New Murals Preserve the Past, Welcome the Future
On one of the small streets leading to the historic That Dam in the center of Vientiane, pylons, tall empty white walls, and the security presence of the American Center, have all generally deterred foot traffic. Now, those once-white walls are home to a series of six bright, colorful artworks, each standing more than two meters tall. “People don’t realize they can even come down this road,” says Peter Haymond, the U.S. Ambassador to Laos. “We hope that these murals will signal to both international tourists and local pedestrians that this road welcomes them. We hope it becomes a tourist destination, like That Dam itself. Come and take a picture, it’s okay.”
The murals celebrate 20 years of the Ambassador’s Fund for Cultural Preservation (AFCP) in Laos, a project aimed at maintaining Laos’ rich and varied cultural heritage. In swirling colors and a range of artistic styles, the murals depict the variety of Lao culture (both tangible and intangible) from across the nation’s provinces. AFCP projects – such as the preservation of Xieng Khouang’s Plain of Jars, Luang Prabang’s Wat Visoun (the so-called “watermelon stupa”), and the conservation of Buddhist archives – take center stage. A keen eye will also notice, tucked inside these murals, visual references to Vang Vieng’s rocket festival, Luang Prabang’s unique style of stencil art, and several lucky white elephants.
One of the goals of the murals, Ambassador Haymond says, is to externalize and document the interiors of ancient Lao places, particularly its temples, for easier access and greater appreciation. One mural even contains a reproduction of temple art showing foreigners arriving in Laos which, like the interlaced American and Lao flags, is a nod to the cross-cultural teamwork behind the AFCP.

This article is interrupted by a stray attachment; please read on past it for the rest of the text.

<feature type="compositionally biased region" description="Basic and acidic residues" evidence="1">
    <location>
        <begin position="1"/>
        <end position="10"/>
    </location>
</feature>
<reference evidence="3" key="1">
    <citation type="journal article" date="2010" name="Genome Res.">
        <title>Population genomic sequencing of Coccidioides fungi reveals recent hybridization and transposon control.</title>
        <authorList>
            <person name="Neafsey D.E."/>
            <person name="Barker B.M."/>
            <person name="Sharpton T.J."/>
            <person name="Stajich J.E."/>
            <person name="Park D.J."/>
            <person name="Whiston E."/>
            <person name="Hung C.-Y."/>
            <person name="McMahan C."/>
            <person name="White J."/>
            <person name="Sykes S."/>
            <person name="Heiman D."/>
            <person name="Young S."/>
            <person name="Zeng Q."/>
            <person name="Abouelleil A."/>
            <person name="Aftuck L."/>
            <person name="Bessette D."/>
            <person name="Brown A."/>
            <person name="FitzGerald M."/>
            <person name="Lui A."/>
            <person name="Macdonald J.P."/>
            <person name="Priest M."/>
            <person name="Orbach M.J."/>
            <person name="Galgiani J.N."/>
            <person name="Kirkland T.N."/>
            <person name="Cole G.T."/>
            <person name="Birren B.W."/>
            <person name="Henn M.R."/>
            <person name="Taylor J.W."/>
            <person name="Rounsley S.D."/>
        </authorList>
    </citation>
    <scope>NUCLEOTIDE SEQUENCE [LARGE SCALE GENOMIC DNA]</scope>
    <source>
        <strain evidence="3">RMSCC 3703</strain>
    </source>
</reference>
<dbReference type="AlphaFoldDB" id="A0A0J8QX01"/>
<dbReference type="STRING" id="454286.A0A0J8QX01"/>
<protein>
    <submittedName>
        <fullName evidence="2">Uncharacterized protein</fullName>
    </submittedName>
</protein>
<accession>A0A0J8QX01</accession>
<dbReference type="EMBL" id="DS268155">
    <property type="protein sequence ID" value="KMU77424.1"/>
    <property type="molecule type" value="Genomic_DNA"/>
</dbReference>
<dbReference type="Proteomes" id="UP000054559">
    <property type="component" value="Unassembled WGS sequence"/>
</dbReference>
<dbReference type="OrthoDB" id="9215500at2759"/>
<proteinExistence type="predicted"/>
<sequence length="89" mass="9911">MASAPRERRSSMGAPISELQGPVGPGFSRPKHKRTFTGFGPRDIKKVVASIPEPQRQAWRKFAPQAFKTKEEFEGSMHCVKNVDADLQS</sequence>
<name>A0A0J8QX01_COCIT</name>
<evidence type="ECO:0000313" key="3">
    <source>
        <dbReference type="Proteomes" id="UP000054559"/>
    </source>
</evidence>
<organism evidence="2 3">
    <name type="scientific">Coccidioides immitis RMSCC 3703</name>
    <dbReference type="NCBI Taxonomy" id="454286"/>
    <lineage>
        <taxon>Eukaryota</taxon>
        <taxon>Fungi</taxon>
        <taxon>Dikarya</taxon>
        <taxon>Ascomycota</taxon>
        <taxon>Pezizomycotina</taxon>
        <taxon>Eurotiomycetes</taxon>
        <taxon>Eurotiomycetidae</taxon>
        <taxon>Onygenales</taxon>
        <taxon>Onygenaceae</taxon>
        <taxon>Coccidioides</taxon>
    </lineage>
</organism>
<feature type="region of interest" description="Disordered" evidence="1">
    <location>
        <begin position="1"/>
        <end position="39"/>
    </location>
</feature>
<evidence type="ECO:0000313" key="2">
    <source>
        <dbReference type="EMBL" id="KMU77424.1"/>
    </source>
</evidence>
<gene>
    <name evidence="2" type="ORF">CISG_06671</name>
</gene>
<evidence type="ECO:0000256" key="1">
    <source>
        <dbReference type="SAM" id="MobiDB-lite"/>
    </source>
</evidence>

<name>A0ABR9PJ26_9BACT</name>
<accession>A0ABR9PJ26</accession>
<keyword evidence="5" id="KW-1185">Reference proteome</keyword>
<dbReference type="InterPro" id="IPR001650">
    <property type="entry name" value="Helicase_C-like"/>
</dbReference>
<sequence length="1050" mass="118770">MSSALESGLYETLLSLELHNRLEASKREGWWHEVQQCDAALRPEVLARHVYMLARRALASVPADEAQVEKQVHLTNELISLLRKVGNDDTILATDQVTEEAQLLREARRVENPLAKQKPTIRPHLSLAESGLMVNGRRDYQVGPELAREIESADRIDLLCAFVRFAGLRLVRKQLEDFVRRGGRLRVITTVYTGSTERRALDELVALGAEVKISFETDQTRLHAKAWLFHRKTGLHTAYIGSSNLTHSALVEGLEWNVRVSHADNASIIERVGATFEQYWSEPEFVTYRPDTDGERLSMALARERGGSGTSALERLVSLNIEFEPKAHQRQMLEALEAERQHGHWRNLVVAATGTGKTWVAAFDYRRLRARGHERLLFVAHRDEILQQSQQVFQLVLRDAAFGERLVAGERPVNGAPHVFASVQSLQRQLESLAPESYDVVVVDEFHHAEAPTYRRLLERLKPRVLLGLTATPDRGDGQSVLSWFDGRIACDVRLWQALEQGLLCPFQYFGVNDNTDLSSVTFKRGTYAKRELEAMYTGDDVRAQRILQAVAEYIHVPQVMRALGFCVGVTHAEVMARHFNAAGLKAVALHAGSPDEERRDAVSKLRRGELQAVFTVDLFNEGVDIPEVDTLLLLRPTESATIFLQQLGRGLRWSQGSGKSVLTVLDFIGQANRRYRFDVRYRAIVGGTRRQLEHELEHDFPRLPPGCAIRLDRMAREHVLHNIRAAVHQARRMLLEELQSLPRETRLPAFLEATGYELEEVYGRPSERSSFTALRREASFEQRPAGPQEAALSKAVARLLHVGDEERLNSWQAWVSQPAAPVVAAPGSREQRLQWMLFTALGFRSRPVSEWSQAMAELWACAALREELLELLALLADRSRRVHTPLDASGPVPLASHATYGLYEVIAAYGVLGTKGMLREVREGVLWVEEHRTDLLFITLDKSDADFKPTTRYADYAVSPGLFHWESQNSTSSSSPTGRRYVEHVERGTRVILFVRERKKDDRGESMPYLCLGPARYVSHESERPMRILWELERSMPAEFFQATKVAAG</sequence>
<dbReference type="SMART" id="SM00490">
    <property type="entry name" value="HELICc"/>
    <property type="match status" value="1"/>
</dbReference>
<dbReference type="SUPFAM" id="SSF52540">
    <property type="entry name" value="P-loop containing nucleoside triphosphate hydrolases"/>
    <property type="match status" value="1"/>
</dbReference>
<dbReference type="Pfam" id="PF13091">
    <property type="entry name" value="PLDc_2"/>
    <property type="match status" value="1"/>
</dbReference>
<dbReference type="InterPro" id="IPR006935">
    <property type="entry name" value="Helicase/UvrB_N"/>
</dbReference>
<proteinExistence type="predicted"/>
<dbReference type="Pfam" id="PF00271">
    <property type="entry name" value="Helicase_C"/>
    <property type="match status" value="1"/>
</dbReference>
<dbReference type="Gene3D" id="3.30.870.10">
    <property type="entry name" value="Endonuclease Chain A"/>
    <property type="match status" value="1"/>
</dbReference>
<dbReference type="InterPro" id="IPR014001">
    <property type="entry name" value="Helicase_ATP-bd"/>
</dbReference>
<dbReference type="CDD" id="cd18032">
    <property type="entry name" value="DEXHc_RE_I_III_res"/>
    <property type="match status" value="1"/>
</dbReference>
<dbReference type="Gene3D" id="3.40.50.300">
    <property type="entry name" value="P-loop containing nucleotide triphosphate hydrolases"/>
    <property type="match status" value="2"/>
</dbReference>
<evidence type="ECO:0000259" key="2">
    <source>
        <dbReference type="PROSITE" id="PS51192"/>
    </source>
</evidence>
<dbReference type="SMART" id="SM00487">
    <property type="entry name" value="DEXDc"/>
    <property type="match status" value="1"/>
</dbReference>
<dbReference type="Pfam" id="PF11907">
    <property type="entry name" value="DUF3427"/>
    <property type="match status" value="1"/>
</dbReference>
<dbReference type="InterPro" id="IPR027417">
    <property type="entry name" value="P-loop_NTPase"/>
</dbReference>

The murals were created by a number of different artists from across Laos, including both traditional artists trained at the National Institute of Fine Arts and some contemporary artists. While the AFCP projects are aimed at preserving the cultural heritage of Laos’ past, these murals also incorporate the future in their style, content, and creation.
For graffiti artist Aleqs, whose mural contains both traditional elements and spray-painted graffiti-like tags, empty spaces like white security walls can feel like a missed opportunity. He says he hopes that the murals will convince locals to reconsider their stance on public art and that they will lead to a boom in public Lao art in general.
For some of the muralists, the opportunity to make such large pieces is a first, and a learning experience. “I’m used to working small,” says Karnkai, whose mural celebrates the many provinces of Laos.
The centerpiece of the display is a collaborative mural, spelling out L.A.O.S. as an acronym: “Lively, Amazing, Original, Simple.” This acronym, too, appreciates the past while looking forward.
While the small road is certainly more colorful than it once was, there are still several empty panels adjoining the American Center that remain empty and white. “This is a work in progress. We’d like to see these walls filled, too,” Ambassador Haymond says.
“We hope that these murals will signal to both international tourists and local pedestrians that this road welcomes them.”
Text BY Bridget Dooley
PHOTOGRAPHS BY Phoonsab Thevongsa / The US Embassy